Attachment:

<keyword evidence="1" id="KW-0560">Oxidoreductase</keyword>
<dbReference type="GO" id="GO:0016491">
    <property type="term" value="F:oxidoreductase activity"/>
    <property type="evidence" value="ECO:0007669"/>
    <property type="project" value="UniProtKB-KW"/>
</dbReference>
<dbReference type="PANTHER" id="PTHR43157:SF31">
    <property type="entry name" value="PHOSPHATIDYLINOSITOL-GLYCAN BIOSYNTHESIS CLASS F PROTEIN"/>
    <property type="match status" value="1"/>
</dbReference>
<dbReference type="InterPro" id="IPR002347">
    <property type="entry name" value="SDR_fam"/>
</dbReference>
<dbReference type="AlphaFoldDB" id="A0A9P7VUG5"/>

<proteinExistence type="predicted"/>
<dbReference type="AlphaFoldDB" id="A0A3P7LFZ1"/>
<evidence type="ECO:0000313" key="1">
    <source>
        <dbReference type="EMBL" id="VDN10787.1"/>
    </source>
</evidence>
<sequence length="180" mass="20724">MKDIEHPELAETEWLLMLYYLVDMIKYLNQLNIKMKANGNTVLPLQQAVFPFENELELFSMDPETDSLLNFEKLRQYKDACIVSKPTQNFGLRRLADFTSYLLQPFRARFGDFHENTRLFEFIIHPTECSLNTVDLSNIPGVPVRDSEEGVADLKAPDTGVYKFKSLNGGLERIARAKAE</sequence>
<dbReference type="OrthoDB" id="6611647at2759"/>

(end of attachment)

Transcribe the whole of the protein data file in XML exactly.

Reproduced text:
<keyword evidence="1" id="KW-0560">Oxidoreductase</keyword>
<dbReference type="GO" id="GO:0016491">
    <property type="term" value="F:oxidoreductase activity"/>
    <property type="evidence" value="ECO:0007669"/>
    <property type="project" value="UniProtKB-KW"/>
</dbReference>
<dbReference type="PANTHER" id="PTHR43157:SF31">
    <property type="entry name" value="PHOSPHATIDYLINOSITOL-GLYCAN BIOSYNTHESIS CLASS F PROTEIN"/>
    <property type="match status" value="1"/>
</dbReference>
<dbReference type="InterPro" id="IPR002347">
    <property type="entry name" value="SDR_fam"/>
</dbReference>
<dbReference type="AlphaFoldDB" id="A0A9P7VUG5"/>

<proteinExistence type="predicted"/>
<dbReference type="AlphaFoldDB" id="A0A3P7LFZ1"/>
<evidence type="ECO:0000313" key="1">
    <source>
        <dbReference type="EMBL" id="VDN10787.1"/>
    </source>
</evidence>
<sequence length="180" mass="20724">MKDIEHPELAETEWLLMLYYLVDMIKYLNQLNIKMKANGNTVLPLQQAVFPFENELELFSMDPETDSLLNFEKLRQYKDACIVSKPTQNFGLRRLADFTSYLLQPFRARFGDFHENTRLFEFIIHPTECSLNTVDLSNIPGVPVRDSEEGVADLKAPDTGVYKFKSLNGGLERIARAKAE</sequence>
<dbReference type="OrthoDB" id="6611647at2759"/>